Wiley Cash credits the writing of his novel A Land More Kind Than Home to Louisiana influences.
“Ernest Gaines has influenced me more than anybody else, both in my writing life and in my personal life. I think he’s the South’s greatest living writer,” Cash said in a phone interview May 4. Cash studied under Gaines at The University of Louisiana at Lafayette.
“I think he’s kind of the keeper of the tradition right now. It’s kind of funny, I learned to write in his workshop and by reading him — how to write realistic dialog, how to move a character from a pickup truck to a front porch, how to have them move through space through the yard and have them walk while they talk. I learned so many things from him, but also just learned the habit of writing, how to read like a writer, how to talk about writing, how to diagnose weaknesses and strengths in your writing. And then I got the idea for the novel from another one of my professors, Reggie Young. It’s funny. I tell people that I am a white guy who learned to write about the North Carolina mountains from two black guys in Louisiana,” Cash said.
“I got down to Louisiana, down to Lafayette in the heart of Cajun country, and realized how desperately I missed North Carolina. I began listening to musicians from North Carolina and reading the work of North Carolina writers and when I was taking a workshop with Ernest Gaines in the fall of 2003, I realized what compelled him to write about Louisiana. It was because he’d left it when he was 16 to go to California. He couldn’t get Louisiana out of his system, and no matter how hard I tried, I couldn’t get North Carolina out of mine, and I realized that if I wrote about it, I could kind of recreate it and go back there and could kind of live in two places at once,” Cash said. “It was magical, because I loved Louisiana so much but I also had a longing for North Carolina at the same time. I got to do both, and it was amazing.”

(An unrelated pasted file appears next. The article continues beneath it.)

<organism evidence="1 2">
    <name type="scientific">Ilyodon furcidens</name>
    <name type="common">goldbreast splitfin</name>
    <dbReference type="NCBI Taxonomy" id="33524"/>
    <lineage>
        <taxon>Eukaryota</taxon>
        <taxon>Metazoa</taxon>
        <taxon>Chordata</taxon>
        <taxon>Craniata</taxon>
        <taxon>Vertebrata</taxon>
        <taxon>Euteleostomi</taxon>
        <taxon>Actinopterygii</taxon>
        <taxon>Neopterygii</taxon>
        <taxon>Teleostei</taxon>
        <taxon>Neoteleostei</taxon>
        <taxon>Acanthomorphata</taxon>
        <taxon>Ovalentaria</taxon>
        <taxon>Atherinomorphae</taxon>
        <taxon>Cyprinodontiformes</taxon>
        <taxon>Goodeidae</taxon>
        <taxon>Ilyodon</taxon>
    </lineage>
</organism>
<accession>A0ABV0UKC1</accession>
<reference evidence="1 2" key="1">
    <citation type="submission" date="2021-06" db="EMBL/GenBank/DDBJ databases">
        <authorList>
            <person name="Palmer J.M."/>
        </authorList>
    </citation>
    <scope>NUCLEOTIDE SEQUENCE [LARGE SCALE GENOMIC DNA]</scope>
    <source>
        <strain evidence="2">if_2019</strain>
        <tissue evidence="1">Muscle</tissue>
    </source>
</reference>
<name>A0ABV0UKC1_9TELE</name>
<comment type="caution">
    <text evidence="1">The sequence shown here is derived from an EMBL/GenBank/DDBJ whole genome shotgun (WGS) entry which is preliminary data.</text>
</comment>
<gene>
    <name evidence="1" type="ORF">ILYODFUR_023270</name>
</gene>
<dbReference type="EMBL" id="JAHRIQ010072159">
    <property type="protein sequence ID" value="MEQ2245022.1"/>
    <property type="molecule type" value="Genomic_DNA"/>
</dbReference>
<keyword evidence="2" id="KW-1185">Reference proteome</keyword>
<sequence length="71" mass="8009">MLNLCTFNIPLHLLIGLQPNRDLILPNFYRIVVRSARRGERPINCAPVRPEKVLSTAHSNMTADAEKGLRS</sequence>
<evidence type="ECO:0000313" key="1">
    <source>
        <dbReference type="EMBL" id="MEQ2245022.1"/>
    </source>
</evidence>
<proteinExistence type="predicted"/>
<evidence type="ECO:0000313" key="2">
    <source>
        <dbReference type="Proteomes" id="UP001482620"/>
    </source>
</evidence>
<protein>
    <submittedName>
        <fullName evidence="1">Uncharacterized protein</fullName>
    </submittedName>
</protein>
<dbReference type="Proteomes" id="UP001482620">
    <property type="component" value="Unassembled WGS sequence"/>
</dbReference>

Young, the professor who provided the inspiration for the book’s plot, taught Cash in an African-American literature class. “He brought in a story about a young African-American boy in Chicago who was autistic and he was smothered during a healing service. I just thought that was such an interesting story, and I wanted to write about it but I’d never been to Chicago at that time and I couldn’t speak for the African-American community. But I knew that I could take that story and set in western North Carolina because I know that place. I know those people. I know what their customs are. I know what their dialect is. I know what the land looks like. And that’s kinda what the story is,” Cash said.
The book is Cash’s first novel, and while the plot and his writing influences are Louisiana-bred, the book born of them is pure North Carolina.
“I grew up in a Southern Baptist church, so I’m familiar with evangelical language and charismatic language. I’ve heard people speak in tongues. I’ve seen faith healing, but I’ve never seen a snake handling service. My minor in college was in history, and I took a class in Appalachian history in college, and we did some studies of snake handling, read some books on it, watched some documentaries on it. And it was the kind of thing up in western North Carolina and even in West Virginia where I live now, you know it’s there. You can find it, and it’s not like they hide it. I just never ventured out to discover it, because I didn’t really feel I needed to. I wasn’t so much interested in representing a snake handling service as much as I was in getting the people right,” Cash said.
He has done that. The book has already received strong reviews and is a selection of Barnes & Noble’s Summer 2012 Discover Great New Writers Program. Cash will be signing books in Lafayette on Wednesday, May 30, and plans to come to the Louisiana Book Festival this fall.